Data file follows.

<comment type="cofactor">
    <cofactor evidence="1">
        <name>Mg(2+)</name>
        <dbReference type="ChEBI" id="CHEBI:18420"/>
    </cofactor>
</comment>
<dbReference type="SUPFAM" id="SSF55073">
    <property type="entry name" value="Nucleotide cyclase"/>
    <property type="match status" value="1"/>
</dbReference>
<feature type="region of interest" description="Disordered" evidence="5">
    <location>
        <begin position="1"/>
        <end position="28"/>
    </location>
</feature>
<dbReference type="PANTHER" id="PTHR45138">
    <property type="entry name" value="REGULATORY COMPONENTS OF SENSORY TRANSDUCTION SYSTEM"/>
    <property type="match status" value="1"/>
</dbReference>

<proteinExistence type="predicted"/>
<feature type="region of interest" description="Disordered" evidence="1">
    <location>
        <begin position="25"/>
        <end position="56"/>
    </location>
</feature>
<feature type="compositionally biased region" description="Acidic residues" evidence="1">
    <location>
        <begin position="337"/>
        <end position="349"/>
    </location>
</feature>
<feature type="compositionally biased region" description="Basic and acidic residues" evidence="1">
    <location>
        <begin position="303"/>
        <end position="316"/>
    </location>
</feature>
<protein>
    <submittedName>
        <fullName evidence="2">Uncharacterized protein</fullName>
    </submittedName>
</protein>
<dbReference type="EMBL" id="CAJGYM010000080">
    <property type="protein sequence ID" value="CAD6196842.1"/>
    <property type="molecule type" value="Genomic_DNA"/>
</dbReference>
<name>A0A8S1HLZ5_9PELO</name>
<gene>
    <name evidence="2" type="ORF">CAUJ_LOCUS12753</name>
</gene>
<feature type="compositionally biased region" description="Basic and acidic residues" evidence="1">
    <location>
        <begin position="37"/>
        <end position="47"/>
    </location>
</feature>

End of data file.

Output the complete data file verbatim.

<comment type="cofactor">
    <cofactor evidence="1">
        <name>Mg(2+)</name>
        <dbReference type="ChEBI" id="CHEBI:18420"/>
    </cofactor>
</comment>
<dbReference type="SUPFAM" id="SSF55073">
    <property type="entry name" value="Nucleotide cyclase"/>
    <property type="match status" value="1"/>
</dbReference>
<feature type="region of interest" description="Disordered" evidence="5">
    <location>
        <begin position="1"/>
        <end position="28"/>
    </location>
</feature>
<dbReference type="PANTHER" id="PTHR45138">
    <property type="entry name" value="REGULATORY COMPONENTS OF SENSORY TRANSDUCTION SYSTEM"/>
    <property type="match status" value="1"/>
</dbReference>

<proteinExistence type="predicted"/>
<feature type="region of interest" description="Disordered" evidence="1">
    <location>
        <begin position="25"/>
        <end position="56"/>
    </location>
</feature>
<feature type="compositionally biased region" description="Acidic residues" evidence="1">
    <location>
        <begin position="337"/>
        <end position="349"/>
    </location>
</feature>
<feature type="compositionally biased region" description="Basic and acidic residues" evidence="1">
    <location>
        <begin position="303"/>
        <end position="316"/>
    </location>
</feature>
<protein>
    <submittedName>
        <fullName evidence="2">Uncharacterized protein</fullName>
    </submittedName>
</protein>
<dbReference type="EMBL" id="CAJGYM010000080">
    <property type="protein sequence ID" value="CAD6196842.1"/>
    <property type="molecule type" value="Genomic_DNA"/>
</dbReference>
<name>A0A8S1HLZ5_9PELO</name>
<gene>
    <name evidence="2" type="ORF">CAUJ_LOCUS12753</name>
</gene>
<feature type="compositionally biased region" description="Basic and acidic residues" evidence="1">
    <location>
        <begin position="37"/>
        <end position="47"/>
    </location>
</feature>